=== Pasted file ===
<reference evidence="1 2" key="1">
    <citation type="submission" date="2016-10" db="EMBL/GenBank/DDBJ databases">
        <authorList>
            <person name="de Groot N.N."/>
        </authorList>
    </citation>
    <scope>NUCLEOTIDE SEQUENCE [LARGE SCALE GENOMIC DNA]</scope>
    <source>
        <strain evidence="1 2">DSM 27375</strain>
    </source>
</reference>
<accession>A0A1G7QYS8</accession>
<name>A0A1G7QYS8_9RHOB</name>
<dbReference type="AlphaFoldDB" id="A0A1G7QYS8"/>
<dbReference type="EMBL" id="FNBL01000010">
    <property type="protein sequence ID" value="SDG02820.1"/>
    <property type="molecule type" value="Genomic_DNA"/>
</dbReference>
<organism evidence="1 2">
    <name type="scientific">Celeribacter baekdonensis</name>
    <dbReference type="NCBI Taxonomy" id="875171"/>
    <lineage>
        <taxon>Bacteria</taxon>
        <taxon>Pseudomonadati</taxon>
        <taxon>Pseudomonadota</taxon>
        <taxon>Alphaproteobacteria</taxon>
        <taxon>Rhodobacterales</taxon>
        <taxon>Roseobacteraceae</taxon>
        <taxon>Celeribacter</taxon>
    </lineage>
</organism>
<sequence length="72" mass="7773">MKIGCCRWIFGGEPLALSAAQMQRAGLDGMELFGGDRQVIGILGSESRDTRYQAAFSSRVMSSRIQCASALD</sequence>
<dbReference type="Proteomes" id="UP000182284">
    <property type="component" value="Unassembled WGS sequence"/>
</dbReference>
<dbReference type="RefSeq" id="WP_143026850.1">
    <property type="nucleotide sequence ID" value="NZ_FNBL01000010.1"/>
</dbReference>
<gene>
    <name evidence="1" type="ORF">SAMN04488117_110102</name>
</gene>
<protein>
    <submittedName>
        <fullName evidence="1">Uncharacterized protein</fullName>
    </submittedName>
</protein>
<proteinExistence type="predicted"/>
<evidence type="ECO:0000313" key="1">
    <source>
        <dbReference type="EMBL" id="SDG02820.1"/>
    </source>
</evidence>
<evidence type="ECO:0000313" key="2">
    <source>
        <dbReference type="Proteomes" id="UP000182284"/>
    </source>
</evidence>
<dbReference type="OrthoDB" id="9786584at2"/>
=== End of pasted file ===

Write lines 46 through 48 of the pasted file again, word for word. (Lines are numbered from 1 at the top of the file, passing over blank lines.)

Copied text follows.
</protein>
<proteinExistence type="predicted"/>
<evidence type="ECO:0000313" key="1">